Living together - All about live in relationships
Human relationships are complex and fragile. Sometimes, or increasingly of late, after seeing each other exclusively for a while, they talk about the possibility of co-habiting or living together before even contemplating marriage.
Of course there are those who are happy to consensually and permanently enter into a live in relationship without there ever being expectations of marriage. But most couples agree to live together hoping to base their decision about whether or not to get married on the outcome of the live in relationship.
Why is it that there are some couples ready to leap into marriage while there are others who would like to go through a 'trial period' before committing themselves to marriage? For living together may be considered just that - a 'sort of litmus test' if you may for marriage.
The reason most couples give for living together is, to check their "compatibility quotient." Others do it because it is convenient; they are anyway spending most of their time in each other's homes so why not conserve time and energy? Some have even decided to marry and live together in the engagement period, as it cuts their expenses and works out better economically. A small percentage even live together because most of their friends are in live-in relationships and they don't want to be considered the odd ones out. And in yet others, there is a basic, deep-rooted fear of a lifelong commitment like marriage, either because they have been hurt in the past or are offspring of traumatic divorces.
All said and done, living together is a big decision, one not to be taken lightly. It will have long-term repercussions on the relationship, so it's worth weighing the advantages and disadvantages and 'looking before you leap'.
Some of the apparent advantages of a live-in relationship could be:
You get to share expenses and suddenly all your expenditure is halved. Yet, you can have separate accounts and your 'own money'. You may not be as accountable to him for how and where you spend, as you may be in a marriage.
2. No messy divorce or legal issues
Since there are no prenuptial agreements or marriage contracts, you can walk away without any of the legal hassles that arise from a marriage. On an emotional level, there is no trauma of going through a divorce, it's much easier to love and leave.
3. Testing the waters
If one or both of you needs proof that you're right for each other and you manage to coexist smoothly, then you can make an informed decision about marriage.
4. Get to know the realities
When you're just dating, it's easy for him to conceal how messy he is or how much time he takes going through his morning. But once you start living together, you are able to explore every nuance of your significant other's personality, a chance to get acquainted with the real person. You may discover that her nagging really gets to you,.and you can't live with it.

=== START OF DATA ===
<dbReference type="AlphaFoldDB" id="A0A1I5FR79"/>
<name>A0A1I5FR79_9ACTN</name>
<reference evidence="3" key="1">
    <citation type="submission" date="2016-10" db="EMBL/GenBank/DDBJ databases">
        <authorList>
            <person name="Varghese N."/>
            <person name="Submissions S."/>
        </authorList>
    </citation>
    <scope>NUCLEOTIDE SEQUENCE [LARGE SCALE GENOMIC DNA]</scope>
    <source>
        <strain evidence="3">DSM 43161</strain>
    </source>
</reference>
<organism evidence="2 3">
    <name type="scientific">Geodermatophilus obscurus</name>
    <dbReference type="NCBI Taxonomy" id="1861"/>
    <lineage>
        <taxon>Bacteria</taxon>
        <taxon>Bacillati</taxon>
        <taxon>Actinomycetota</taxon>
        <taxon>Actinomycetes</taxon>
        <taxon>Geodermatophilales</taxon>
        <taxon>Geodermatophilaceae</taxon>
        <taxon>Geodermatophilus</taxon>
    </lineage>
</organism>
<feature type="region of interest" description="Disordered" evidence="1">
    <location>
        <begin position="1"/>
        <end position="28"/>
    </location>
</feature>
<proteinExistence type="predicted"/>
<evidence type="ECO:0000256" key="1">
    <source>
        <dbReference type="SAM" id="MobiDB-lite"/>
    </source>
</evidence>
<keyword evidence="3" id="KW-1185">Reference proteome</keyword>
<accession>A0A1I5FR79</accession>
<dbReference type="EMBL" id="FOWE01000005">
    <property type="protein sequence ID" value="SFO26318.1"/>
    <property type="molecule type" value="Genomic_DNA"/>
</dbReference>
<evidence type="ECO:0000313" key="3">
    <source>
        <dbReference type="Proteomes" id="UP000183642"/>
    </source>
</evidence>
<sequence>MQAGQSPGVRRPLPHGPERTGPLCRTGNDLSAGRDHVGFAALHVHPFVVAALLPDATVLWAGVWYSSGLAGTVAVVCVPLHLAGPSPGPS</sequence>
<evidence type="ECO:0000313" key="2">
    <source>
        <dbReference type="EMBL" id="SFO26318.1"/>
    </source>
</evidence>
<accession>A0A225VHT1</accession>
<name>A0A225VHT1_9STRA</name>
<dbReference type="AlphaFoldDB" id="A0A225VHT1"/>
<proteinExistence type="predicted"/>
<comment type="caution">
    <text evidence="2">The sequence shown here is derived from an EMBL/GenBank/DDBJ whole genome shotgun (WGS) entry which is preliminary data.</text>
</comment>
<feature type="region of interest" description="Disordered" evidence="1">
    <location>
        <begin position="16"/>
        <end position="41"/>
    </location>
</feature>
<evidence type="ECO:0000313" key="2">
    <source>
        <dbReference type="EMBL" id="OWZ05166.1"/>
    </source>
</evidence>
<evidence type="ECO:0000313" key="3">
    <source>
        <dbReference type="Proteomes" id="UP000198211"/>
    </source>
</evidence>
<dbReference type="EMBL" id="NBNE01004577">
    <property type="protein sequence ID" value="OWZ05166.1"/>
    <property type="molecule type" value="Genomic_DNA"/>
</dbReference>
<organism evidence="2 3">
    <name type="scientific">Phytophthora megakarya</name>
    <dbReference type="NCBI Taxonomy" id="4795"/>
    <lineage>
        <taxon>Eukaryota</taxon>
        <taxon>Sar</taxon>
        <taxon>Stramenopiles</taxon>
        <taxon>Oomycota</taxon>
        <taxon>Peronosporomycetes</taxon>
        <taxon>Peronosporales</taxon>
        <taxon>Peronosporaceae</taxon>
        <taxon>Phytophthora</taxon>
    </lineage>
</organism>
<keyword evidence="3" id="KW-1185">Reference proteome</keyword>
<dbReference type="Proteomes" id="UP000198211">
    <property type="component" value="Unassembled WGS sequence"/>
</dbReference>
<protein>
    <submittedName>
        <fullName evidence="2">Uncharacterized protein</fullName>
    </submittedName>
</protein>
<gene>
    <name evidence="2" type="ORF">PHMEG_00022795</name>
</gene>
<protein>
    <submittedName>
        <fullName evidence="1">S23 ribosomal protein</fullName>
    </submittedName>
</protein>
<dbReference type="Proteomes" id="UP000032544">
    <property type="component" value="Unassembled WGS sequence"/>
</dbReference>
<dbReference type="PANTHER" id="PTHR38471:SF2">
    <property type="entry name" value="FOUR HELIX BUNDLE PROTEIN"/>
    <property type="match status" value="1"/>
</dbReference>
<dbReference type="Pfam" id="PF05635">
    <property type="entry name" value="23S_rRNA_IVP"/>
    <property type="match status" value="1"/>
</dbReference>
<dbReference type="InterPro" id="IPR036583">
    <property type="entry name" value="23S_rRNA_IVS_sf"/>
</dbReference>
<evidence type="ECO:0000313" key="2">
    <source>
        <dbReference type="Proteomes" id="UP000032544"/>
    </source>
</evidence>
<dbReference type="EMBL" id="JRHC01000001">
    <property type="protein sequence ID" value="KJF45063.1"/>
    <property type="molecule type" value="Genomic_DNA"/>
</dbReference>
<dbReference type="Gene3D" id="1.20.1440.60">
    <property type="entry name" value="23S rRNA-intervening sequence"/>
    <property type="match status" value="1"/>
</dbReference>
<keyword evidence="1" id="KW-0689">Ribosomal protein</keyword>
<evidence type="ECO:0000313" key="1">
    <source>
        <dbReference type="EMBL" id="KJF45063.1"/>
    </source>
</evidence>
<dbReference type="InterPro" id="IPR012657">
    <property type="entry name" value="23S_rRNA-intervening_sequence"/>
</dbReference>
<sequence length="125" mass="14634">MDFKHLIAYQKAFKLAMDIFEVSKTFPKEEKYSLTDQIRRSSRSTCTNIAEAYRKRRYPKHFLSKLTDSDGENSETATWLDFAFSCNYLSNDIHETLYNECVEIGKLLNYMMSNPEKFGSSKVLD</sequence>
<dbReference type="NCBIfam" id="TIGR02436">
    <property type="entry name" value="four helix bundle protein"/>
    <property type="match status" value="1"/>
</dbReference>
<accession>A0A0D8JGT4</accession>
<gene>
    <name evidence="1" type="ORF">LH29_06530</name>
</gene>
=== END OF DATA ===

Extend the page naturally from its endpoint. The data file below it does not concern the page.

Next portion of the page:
If you're one of those people who feel the walls close in on you when you're alone, the companionship is constant. You get all the comforts of being married without many of the pitfalls. You also get the advantages, like being able to have sex whenever you want to. However, the pitfalls of living together have also to be considered.
Since you've already anticipated most of the pleasures of marriage, when you do decide to get married, there really isn't that much to look forward to.
As a result, a couple can settle into this state of "unwedded bliss" and put off marriage indefinitely. In the event one of the partners is actually holding out for marriage or anticipating a proposal, this could pose a problem.
Research bears this out by indicating that only a small percentage of those living together actually marry and ironically, there's a high divorce rate among those married that have already lived together.
In case one of the partners or even the parents have a strong religious background which forbids 'living in sin', it sets a bad note for the relationship.
6. Issues to be resolved
Before living together, there are a number of issues that must be talked about and taken into consideration:
- Are you absolutely sure about living together and have you talked about it in depth?
- Are you both mature enough to make the decision?
- Is one of the partners going to move into the other's place or are you both going to move into a new place?
- Will you split all expenses evenly and maintain a record of the same or adopt a more lenient/flexible approach?
- Would you like to make some investments together/in joint names or keep all financial matters totally separate?
These are just some of the many issues you may need to consider before taking the final step.
7. Breakdown of live-in relationships
Just like every stage of a relationship, living together inevitably runs into its fair share of trouble. Many of the complaints of live-in lovers appear no different from those who are married..
"He doesn't do his fair share of the housework, I shoulder the entire burden."
"She doesn't make the effort to look good like she used to when we were dating."
"We hardly talk any more."
"He finds time to see his mates but never makes the effort to take me out on a date."
"Sex has become so boring and predictable, not exciting like it used to be!"
"We're always arguing about money".
So while the complaints are the same,.the difference lies in the solution. In a marriage, because of vows taken and the consequences of making a rash decision, people try harder to work through a problem and see it to its logical solution. The price you pay is higher if you don't succeed.
In a live-in relationship, the tolerance levels are much lower and if you don't 'shape up you can ship out'. The difference between the two is the commitment levels. In a live-in relationship, individuals are trying to test whether they can make a go of it; in a marriage they're trying to make it work, no matter what!